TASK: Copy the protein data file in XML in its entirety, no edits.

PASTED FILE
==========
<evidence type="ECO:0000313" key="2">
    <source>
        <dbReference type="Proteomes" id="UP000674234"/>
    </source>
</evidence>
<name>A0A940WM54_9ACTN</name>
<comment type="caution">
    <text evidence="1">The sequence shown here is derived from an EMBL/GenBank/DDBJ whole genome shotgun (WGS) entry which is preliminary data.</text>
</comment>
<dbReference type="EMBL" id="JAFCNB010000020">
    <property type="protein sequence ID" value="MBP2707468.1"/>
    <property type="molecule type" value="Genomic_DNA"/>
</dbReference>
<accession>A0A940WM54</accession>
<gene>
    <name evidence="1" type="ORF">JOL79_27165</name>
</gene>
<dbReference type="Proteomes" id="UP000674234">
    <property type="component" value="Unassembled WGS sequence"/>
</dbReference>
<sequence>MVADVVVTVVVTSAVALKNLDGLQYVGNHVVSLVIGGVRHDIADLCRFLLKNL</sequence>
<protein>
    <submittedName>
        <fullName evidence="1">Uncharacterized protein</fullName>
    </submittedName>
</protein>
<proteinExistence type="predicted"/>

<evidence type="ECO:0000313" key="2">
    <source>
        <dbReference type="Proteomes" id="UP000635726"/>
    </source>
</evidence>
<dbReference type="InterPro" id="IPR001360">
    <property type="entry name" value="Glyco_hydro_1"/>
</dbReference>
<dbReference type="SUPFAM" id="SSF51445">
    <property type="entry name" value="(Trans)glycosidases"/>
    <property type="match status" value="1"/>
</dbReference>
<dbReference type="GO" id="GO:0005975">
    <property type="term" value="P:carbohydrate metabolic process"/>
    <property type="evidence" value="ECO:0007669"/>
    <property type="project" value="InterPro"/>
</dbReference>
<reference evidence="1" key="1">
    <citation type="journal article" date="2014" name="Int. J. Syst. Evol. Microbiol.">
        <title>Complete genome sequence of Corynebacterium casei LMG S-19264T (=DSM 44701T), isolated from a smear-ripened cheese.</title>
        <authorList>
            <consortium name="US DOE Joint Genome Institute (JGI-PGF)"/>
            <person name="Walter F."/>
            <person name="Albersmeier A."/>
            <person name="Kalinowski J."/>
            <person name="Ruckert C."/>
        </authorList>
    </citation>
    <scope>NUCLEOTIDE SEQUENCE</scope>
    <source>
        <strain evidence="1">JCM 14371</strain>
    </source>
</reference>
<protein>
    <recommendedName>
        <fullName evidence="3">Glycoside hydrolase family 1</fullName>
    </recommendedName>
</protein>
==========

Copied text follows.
<evidence type="ECO:0000313" key="2">
    <source>
        <dbReference type="Proteomes" id="UP000674234"/>
    </source>
</evidence>
<name>A0A940WM54_9ACTN</name>
<comment type="caution">
    <text evidence="1">The sequence shown here is derived from an EMBL/GenBank/DDBJ whole genome shotgun (WGS) entry which is preliminary data.</text>
</comment>
<dbReference type="EMBL" id="JAFCNB010000020">
    <property type="protein sequence ID" value="MBP2707468.1"/>
    <property type="molecule type" value="Genomic_DNA"/>
</dbReference>
<accession>A0A940WM54</accession>
<gene>
    <name evidence="1" type="ORF">JOL79_27165</name>
</gene>
<dbReference type="Proteomes" id="UP000674234">
    <property type="component" value="Unassembled WGS sequence"/>
</dbReference>
<sequence>MVADVVVTVVVTSAVALKNLDGLQYVGNHVVSLVIGGVRHDIADLCRFLLKNL</sequence>
<protein>
    <submittedName>
        <fullName evidence="1">Uncharacterized protein</fullName>
    </submittedName>
</protein>
<proteinExistence type="predicted"/>

<evidence type="ECO:0000313" key="2">
    <source>
        <dbReference type="Proteomes" id="UP000635726"/>
    </source>
</evidence>
<dbReference type="InterPro" id="IPR001360">
    <property type="entry name" value="Glyco_hydro_1"/>
</dbReference>
<dbReference type="SUPFAM" id="SSF51445">
    <property type="entry name" value="(Trans)glycosidases"/>
    <property type="match status" value="1"/>
</dbReference>
<dbReference type="GO" id="GO:0005975">
    <property type="term" value="P:carbohydrate metabolic process"/>
    <property type="evidence" value="ECO:0007669"/>
    <property type="project" value="InterPro"/>
</dbReference>
<reference evidence="1" key="1">
    <citation type="journal article" date="2014" name="Int. J. Syst. Evol. Microbiol.">
        <title>Complete genome sequence of Corynebacterium casei LMG S-19264T (=DSM 44701T), isolated from a smear-ripened cheese.</title>
        <authorList>
            <consortium name="US DOE Joint Genome Institute (JGI-PGF)"/>
            <person name="Walter F."/>
            <person name="Albersmeier A."/>
            <person name="Kalinowski J."/>
            <person name="Ruckert C."/>
        </authorList>
    </citation>
    <scope>NUCLEOTIDE SEQUENCE</scope>
    <source>
        <strain evidence="1">JCM 14371</strain>
    </source>
</reference>
<protein>
    <recommendedName>
        <fullName evidence="3">Glycoside hydrolase family 1</fullName>
    </recommendedName>
</protein>